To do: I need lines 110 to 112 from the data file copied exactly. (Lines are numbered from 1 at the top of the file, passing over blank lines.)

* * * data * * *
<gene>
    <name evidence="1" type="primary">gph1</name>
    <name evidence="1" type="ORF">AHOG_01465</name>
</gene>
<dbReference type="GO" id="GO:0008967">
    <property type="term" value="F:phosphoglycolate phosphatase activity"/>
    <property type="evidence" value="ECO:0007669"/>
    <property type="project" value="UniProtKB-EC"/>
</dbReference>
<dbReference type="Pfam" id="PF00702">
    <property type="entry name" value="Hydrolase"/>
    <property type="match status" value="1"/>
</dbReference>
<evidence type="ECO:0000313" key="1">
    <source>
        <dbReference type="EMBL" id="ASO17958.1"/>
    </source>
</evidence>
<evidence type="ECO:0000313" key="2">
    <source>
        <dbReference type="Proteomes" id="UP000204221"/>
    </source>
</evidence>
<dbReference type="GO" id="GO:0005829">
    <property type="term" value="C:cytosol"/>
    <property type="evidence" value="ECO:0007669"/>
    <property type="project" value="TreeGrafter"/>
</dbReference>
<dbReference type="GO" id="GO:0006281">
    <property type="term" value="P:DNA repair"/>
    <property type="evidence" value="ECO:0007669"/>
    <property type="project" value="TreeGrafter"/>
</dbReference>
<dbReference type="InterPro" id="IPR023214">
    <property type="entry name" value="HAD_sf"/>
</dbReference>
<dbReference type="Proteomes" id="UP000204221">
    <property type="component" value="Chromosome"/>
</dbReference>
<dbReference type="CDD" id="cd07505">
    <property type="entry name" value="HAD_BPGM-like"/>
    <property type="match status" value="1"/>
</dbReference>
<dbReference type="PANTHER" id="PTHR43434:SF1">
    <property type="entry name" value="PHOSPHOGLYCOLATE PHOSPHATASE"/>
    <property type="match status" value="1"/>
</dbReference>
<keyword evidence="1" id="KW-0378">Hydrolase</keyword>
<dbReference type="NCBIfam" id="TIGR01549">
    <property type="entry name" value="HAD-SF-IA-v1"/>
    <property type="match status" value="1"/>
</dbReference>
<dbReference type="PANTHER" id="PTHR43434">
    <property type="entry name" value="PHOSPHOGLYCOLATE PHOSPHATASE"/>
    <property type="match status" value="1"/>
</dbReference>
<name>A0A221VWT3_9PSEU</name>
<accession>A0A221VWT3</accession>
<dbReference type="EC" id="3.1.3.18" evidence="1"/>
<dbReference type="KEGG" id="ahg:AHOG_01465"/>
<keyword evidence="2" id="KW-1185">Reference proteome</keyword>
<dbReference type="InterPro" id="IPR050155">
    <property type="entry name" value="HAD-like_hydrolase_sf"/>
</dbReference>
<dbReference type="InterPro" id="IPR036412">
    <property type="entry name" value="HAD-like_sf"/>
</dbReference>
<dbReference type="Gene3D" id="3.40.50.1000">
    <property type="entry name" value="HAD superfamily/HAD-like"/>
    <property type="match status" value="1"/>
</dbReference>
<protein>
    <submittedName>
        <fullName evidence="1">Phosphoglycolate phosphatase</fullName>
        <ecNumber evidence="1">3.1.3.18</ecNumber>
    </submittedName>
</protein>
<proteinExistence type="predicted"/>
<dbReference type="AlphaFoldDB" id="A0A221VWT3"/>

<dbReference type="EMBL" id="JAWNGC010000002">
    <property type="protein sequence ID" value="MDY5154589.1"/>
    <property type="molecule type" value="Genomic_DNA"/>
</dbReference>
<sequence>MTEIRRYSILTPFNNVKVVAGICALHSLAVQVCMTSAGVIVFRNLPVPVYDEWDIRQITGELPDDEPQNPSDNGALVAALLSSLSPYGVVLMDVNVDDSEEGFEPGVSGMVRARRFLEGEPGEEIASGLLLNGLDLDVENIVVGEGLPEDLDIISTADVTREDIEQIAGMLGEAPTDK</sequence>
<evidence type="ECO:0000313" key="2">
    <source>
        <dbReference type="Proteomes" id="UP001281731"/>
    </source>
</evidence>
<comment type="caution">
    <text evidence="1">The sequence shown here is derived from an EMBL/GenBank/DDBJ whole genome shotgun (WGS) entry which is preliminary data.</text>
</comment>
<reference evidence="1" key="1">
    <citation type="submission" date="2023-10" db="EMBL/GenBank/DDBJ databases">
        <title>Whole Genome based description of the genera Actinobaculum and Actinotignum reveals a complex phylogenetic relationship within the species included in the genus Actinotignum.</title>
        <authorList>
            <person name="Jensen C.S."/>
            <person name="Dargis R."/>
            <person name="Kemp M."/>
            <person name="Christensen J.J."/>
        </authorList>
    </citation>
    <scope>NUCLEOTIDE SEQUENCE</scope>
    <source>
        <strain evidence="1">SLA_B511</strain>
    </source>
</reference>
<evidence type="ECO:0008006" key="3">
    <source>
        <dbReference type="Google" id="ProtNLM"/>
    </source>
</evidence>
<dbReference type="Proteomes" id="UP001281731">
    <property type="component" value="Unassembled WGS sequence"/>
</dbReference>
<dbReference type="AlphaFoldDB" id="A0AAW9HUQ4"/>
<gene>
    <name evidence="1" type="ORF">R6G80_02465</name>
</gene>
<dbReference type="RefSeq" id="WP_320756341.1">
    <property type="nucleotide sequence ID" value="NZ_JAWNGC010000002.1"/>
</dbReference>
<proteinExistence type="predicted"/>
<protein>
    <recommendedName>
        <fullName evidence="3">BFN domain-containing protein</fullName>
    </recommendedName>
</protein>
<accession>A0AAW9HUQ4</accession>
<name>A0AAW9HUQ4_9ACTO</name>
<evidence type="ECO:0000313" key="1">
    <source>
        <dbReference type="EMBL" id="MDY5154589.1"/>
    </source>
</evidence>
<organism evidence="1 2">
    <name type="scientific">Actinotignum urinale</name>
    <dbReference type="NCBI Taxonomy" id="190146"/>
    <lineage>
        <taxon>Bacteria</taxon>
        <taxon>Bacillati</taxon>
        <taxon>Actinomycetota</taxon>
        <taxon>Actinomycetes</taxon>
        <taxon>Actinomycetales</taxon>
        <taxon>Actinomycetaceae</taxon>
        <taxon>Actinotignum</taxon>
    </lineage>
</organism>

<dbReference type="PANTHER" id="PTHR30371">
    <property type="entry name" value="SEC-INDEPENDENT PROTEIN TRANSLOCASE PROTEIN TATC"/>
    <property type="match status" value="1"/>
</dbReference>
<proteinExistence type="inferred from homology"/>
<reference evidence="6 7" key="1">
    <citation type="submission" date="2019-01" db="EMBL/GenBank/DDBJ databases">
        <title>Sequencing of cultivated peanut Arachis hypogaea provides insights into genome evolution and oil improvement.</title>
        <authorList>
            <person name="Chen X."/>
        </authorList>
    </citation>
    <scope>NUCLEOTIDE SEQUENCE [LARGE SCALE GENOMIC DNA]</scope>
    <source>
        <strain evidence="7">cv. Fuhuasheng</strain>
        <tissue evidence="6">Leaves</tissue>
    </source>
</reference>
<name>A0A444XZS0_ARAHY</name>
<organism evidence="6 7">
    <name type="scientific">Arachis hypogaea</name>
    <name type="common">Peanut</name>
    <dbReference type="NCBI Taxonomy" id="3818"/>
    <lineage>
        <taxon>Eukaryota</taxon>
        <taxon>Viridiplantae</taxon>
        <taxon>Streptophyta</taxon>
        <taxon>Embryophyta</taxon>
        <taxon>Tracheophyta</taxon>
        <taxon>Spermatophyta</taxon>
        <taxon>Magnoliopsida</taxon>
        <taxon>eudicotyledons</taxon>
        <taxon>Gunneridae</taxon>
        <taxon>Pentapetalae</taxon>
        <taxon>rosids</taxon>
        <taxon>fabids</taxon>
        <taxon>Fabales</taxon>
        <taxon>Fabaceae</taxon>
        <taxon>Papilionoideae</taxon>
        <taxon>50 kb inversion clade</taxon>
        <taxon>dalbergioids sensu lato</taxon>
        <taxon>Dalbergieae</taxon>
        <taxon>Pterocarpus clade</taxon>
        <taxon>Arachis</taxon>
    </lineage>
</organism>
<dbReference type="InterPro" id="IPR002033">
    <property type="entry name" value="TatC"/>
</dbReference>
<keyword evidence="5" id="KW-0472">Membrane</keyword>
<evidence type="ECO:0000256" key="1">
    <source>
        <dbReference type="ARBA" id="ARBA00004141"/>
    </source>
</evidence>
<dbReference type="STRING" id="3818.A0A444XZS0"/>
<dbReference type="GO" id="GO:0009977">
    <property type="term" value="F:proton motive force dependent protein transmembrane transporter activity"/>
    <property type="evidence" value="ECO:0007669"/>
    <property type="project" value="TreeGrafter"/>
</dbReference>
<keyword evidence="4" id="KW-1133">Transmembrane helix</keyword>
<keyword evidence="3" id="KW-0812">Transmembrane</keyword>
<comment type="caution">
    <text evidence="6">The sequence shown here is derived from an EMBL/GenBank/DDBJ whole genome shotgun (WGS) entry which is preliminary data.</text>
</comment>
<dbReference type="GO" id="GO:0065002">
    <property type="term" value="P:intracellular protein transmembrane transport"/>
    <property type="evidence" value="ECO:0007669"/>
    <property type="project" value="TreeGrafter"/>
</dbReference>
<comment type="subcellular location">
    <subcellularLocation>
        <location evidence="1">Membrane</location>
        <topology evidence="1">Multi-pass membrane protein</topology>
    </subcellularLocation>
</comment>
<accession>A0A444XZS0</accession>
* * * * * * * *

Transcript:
        <dbReference type="Google" id="ProtNLM"/>
    </source>
</evidence>